The goal of this project is to further investigate the regulatory pathways that control virulence expression in Vibrio cholerae, a gram-negative bacterium that causes the human diarrheal disease called cholera. It also is a model organism for understanding bacterial pathogenesis, with the identification of many of its virulence factors and requirements for colonization. Yet, much remains unknown with regards to the organism's mechanisms to sense the environment and respond to virulence activating stimuli. Taking a chemical genetics approach to studying V. choIerae pathogenesis, the candidate has identified 11 novel small molecules that inhibit activation of the virulence genes in V. cholerae. Preliminary studies of these compounds suggest that they define regulatory mechanisms for virulence activation that have not been previously described, including mechanisms to respond to anaerobic conditions and to coordinate virulence expression with biofilm formation. The 11 compounds will be used to identify and characterize these novel pathways. In addition to genetic and biochemical approaches, two new methods will be developed for identifying regulators of virulence expression in V. cholerae. These two methods, a complementation method using a transposon based inducible promoter system and a bacterial-3-hybrid system for identifying small molecule-protein interactions, can be applied to the study of other bacterial systems. The long-term goal of the candidate is to merge the powerful fields of chemical and molecular genetics in the study of bacterial pathogenesis. In this era of increasing microbial resistance to current antibiotics, understanding the basic mechanisms of pathogenesis is critical to finding new solutions. Small molecule effectors and inhibitors may be developed as tools to probe the biology of microbes, providing insight into the organism's requirements for survival in the environment as well as for causing disease in the host. The short-term goal of the candidate is to acquire the skills of molecular bacterial genetics and postgenomic analysis in the laboratory of the sponsor, Dr. John Mekalanos, thus allowing her to become a productive, independent physician-scientist.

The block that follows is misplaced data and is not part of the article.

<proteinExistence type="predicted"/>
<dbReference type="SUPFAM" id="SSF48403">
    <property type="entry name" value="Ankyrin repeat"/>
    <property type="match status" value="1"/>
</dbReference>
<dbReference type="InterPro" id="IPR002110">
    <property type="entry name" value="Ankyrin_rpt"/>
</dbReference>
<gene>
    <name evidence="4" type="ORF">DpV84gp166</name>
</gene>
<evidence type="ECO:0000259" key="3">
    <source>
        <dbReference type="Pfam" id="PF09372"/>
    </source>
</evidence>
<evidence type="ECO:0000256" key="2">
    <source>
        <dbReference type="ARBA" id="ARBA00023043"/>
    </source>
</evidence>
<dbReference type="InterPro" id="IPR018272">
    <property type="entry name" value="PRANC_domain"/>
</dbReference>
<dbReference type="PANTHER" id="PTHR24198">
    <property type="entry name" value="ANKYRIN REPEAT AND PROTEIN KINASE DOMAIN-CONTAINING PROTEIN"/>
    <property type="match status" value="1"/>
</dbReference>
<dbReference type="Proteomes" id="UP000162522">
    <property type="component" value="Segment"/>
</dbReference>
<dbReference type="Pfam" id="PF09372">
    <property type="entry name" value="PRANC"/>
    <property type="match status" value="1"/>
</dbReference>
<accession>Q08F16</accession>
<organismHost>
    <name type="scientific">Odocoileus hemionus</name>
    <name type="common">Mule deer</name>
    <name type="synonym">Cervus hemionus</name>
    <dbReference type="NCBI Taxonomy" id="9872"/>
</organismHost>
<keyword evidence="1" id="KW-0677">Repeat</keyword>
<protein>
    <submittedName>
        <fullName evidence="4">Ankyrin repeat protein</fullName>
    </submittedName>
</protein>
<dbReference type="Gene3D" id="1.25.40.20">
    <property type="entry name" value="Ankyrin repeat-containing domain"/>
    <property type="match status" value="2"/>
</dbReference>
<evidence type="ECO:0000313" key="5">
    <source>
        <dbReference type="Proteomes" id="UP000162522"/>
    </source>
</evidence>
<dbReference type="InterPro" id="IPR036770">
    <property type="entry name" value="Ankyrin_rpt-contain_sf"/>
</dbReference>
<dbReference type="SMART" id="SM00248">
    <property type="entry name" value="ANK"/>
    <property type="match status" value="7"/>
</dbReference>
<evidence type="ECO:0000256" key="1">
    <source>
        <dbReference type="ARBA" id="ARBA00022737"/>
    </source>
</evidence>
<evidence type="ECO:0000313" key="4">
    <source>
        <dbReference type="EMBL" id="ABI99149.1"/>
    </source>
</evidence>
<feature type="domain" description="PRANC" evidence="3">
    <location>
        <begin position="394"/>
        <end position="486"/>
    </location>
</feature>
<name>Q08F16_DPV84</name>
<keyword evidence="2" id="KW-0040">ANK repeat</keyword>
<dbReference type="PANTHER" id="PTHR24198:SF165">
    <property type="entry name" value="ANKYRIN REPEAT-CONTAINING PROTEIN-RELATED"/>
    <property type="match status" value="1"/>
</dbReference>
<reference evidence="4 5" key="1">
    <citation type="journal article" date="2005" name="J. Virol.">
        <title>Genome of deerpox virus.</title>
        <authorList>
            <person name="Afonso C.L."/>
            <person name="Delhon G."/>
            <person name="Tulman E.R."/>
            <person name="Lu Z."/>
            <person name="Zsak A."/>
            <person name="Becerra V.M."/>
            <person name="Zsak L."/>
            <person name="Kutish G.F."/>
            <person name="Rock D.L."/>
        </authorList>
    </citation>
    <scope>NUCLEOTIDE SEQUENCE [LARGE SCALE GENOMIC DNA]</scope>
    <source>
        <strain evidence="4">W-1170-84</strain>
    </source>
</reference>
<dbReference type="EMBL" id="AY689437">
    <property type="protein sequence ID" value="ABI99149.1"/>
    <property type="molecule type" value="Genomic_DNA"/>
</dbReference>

National Institute of Health (NIH)
National Institute of Allergy and Infectious Diseases (NIAID)
Clinical Investigator Award (CIA) (K08)
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Microbiology and Infectious Diseases B Subcommittee (MID)
Program Officer
Hall, Robert H
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Massachusetts General Hospital
United States
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Barczak, Amy K; Hung, Deborah T (2009) Productive steps toward an antimicrobial targeting virulence. Curr Opin Microbiol 12:490-6
Shakhnovich, Elizabeth A; Hung, Deborah T; Pierson, Emily et al. (2007) Virstatin inhibits dimerization of the transcriptional activator ToxT. Proc Natl Acad Sci U S A 104:2372-7
Hung, Deborah T; Rubin, Eric J (2006) Chemical biology and bacteria: not simply a matter of life or death. Curr Opin Chem Biol 10:321-6
Hung, Deborah T; Shakhnovich, Elizabeth A; Pierson, Emily et al. (2005) Small-molecule inhibitor of Vibrio cholerae virulence and intestinal colonization. Science 310:670-4